Thank you to everyone who entered the STORGY Halloween Short Story Competition! It was a pleasure to read the diverse entries received, and we are honored to have experienced the thrill of reading such fine writing. Our editors have chosen the winning stories and over the course of the next week leading up to Halloween the full shortlist will published in STORGY Magazine, with the two runners up and winner of the competition revealed on the final three days! Congratulations to everyone who made the final shortlist. We hope you enjoy reading these stories as much as we did. Happy Halloween…
The Chains of the SS Cronus
My heavily weighted belt tugged me down to the SS Cronus’ liquid grave. I slowed my descent. The night before had been calm, leaving the ocean with crystal visibility, as clear as the morning air. It was unsettling. The blazing white sun illuminated the gentle ripples on the surface above, and it felt, for a moment, as if the sky was the sea and I was floating down towards a dark earth. A fallen angel.
The depth gauge on my dive computer read five metres. Five metres and falling. As always, I reminded myself to breathe normally. A pinch of the nose and sharp exhale released the growing pressure in my ears. Breathe. Check dive computer. Ten metres. Pinch. Breathe. Check. Sixteen metres. Pinch. Breathe. Check. Twenty-two metres.
Mike was far beneath me. He’d shot down to forty metres faster than a ship’s anchor, thanks to his extraordinary talent of being able to equalise his ears just by thinking. Apparently one in ten people had the skill. After one hundred dives, it still took me an age to descend. I would waggle my jaw, swallow, swim up and drop back down again, until my Eustachian tubes released the pressure gnawing at my middle ear.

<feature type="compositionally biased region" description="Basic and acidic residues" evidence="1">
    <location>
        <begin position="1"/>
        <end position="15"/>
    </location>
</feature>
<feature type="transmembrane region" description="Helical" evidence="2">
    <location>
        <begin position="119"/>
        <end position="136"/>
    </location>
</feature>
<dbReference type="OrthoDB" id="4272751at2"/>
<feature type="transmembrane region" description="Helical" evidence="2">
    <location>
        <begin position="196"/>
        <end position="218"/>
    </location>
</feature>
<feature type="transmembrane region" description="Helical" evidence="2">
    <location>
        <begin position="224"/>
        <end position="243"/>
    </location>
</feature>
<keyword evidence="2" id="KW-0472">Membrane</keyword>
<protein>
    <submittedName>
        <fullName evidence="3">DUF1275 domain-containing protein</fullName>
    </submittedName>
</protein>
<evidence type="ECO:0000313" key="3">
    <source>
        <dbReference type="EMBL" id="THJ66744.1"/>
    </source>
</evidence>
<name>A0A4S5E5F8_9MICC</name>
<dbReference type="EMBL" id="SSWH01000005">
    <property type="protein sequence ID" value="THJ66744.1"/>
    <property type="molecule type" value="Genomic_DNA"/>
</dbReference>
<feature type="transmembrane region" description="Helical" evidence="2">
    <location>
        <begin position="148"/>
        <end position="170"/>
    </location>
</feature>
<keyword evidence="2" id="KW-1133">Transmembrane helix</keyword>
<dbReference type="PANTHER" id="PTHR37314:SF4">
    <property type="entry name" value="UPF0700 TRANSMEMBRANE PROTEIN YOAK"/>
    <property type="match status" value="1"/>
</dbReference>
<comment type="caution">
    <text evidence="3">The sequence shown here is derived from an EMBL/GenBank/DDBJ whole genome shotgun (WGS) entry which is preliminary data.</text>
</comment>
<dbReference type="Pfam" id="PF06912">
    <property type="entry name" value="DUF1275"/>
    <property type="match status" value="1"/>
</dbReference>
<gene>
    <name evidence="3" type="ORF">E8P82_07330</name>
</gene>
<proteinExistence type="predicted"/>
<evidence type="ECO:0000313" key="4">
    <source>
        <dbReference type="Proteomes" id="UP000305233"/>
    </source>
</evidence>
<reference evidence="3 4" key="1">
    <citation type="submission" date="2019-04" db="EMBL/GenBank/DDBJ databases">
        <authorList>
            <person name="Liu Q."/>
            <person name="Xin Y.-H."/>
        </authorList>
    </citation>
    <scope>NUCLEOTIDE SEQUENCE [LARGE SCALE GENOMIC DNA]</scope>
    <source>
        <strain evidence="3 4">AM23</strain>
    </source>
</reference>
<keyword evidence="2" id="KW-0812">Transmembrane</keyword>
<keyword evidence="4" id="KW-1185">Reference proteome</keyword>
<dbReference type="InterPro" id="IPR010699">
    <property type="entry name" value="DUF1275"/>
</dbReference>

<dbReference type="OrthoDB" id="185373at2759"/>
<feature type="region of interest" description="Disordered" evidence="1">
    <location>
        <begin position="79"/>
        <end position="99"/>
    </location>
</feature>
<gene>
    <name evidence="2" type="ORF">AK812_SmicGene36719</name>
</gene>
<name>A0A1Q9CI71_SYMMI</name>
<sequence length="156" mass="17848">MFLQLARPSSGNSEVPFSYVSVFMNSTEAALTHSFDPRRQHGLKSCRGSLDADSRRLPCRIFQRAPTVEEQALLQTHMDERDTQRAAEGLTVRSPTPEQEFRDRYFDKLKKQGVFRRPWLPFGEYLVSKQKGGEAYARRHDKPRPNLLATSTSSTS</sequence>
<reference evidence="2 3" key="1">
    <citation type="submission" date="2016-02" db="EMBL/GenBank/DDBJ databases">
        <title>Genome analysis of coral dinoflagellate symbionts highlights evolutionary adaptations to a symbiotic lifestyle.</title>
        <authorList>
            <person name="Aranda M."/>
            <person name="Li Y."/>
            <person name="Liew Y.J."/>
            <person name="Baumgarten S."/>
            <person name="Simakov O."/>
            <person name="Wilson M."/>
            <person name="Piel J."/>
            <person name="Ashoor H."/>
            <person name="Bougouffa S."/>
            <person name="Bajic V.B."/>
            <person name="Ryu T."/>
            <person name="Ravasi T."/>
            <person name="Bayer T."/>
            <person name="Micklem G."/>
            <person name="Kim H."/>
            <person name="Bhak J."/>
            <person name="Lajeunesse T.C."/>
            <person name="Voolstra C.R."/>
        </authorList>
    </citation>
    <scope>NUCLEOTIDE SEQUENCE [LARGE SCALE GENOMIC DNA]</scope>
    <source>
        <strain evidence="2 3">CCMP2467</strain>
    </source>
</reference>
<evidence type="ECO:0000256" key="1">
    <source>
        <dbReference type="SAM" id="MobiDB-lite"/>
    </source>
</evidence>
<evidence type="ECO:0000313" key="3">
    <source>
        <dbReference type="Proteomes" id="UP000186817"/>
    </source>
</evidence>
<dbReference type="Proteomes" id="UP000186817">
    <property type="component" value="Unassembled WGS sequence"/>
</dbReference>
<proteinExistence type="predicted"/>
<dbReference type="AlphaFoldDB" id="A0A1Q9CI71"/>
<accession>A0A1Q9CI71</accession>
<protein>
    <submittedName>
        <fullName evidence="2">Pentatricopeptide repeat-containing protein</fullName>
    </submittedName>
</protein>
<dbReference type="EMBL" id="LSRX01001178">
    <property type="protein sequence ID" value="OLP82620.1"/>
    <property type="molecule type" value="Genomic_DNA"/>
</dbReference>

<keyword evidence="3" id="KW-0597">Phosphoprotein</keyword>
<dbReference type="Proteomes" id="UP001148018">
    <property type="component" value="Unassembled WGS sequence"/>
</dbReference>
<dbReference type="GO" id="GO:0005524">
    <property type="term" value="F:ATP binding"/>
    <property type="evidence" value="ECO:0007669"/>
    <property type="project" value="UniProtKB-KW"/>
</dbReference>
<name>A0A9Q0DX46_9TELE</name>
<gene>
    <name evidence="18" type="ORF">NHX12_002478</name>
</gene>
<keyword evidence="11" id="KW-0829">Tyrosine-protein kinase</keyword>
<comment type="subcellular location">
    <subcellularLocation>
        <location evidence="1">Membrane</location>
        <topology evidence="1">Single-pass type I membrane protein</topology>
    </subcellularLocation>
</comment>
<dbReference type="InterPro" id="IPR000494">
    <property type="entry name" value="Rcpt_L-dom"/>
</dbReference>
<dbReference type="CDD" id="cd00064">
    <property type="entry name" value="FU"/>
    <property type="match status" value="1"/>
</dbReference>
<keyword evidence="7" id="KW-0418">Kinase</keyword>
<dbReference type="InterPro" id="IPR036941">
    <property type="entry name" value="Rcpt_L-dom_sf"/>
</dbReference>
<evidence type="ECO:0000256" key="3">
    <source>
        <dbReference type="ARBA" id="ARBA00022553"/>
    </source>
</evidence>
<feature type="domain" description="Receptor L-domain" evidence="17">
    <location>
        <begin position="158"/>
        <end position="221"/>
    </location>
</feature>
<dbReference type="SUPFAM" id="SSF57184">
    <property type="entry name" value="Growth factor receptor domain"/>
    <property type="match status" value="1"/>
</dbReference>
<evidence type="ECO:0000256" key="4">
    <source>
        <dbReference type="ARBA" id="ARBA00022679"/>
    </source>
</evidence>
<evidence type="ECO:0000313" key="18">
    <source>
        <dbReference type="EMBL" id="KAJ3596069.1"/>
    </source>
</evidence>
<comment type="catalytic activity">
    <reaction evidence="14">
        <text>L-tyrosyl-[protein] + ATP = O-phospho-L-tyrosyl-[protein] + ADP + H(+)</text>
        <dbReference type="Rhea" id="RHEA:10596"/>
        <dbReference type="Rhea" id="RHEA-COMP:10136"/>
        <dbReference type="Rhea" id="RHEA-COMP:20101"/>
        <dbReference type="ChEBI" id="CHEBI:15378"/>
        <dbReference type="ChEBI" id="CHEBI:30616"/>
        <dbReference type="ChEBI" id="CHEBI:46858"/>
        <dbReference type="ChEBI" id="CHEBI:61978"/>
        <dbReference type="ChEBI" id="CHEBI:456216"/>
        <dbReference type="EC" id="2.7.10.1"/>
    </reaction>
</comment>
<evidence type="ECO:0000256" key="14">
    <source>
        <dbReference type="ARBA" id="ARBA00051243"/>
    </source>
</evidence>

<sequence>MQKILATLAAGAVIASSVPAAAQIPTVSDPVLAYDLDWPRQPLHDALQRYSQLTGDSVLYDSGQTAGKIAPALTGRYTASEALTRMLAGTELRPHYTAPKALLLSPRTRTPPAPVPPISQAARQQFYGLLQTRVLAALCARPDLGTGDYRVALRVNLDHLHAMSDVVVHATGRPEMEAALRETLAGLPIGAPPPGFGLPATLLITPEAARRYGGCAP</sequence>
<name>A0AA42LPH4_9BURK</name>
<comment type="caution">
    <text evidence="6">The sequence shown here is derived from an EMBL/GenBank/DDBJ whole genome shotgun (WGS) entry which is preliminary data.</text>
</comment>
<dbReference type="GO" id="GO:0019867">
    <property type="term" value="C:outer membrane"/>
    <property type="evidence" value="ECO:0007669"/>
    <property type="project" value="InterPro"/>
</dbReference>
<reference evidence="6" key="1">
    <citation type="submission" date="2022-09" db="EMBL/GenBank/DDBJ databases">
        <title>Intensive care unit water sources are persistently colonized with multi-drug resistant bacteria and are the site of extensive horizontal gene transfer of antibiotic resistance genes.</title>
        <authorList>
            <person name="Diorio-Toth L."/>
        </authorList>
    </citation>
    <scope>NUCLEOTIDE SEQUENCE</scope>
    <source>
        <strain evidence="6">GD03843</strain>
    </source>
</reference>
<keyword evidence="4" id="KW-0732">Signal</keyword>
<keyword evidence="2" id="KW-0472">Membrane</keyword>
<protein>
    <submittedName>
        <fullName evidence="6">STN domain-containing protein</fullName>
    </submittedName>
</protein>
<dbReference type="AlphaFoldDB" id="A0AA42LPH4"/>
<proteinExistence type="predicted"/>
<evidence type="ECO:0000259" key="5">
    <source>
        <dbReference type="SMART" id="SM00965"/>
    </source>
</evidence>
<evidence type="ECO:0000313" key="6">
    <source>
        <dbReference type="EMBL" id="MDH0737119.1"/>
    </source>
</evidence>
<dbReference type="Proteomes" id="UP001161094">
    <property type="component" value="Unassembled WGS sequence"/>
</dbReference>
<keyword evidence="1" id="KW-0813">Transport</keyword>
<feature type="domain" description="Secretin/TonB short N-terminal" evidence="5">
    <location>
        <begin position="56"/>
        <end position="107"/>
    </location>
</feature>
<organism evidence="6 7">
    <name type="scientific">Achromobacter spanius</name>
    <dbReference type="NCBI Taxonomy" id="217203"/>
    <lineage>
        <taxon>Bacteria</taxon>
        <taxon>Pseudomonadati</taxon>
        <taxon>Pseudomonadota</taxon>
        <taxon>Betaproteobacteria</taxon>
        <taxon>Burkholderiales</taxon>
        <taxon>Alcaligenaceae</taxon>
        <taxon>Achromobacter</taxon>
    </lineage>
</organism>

I paused, surrounded by infinite blue. A black cloud of barracuda swam overhead, momentarily blocking the sun. With nothing to hear but my Darth Vader breath rasping through the regulator, I felt prickled by the sudden isolation. Pull yourself together, Shoshanna.
Below, Mike had reached the wreck and was searching for an access point. Just seeing his blue wetsuit calmed my thudding chest and gave me the confidence to continue the steady descent. I liberated an air bubble from my buoyancy jacket and watched Mike. He was a natural scuba diver. His agile body glided over the deck of the ship like an echolocating dolphin. I, on the other hand, swam like a water-phobic cat. My limbs lashed about, bumping into rocks and coral like a one-person ecological disaster. Diving wasn’t my thing. But Mike loved to dive and I loved him. But wreck diving…
The Japanese bombs hadn’t granted the SS Cronus an easy death. The bow had disintegrated and there was a gaping wound behind the bridge where an explosion had ripped through to the hull. Scattered on the seabed were stray items of cargo. There was a broken crate of china dolls, their frozen faces gazing out from shallow graves in the sand. Miraculously intact, a solitary toilet sat upright about twenty feet from the wreck. A beady-eyed moral eel was curled up inside the porcelain bowl, watching.
EAAAAAAAAAAH. A rasping shriek invaded the silence. I spun around searching for its source. What in hell made that guttural, tortured noise? A human-like wail that didn’t belong at the bottom of the ocean, where the only surviving sounds was the clinking of oxygen tanks or the rumbling of boat engines. Mike was casually floating above the deck, his fins tucked in a meditative pose. A movement caught my eye.
There was a large cylindrical opening behind him; perhaps originally the ship’s funnel, it was now merely a dark cavity. Did a shadow just slither into it?
As quickly as my ears allowed, I dropped level with Mike. He gave me the hand signal for ‘OK?’ by forming a loop with index finger and thumb. I shook my head and pointed at my ears.
‘What was that sound?’ I was asking.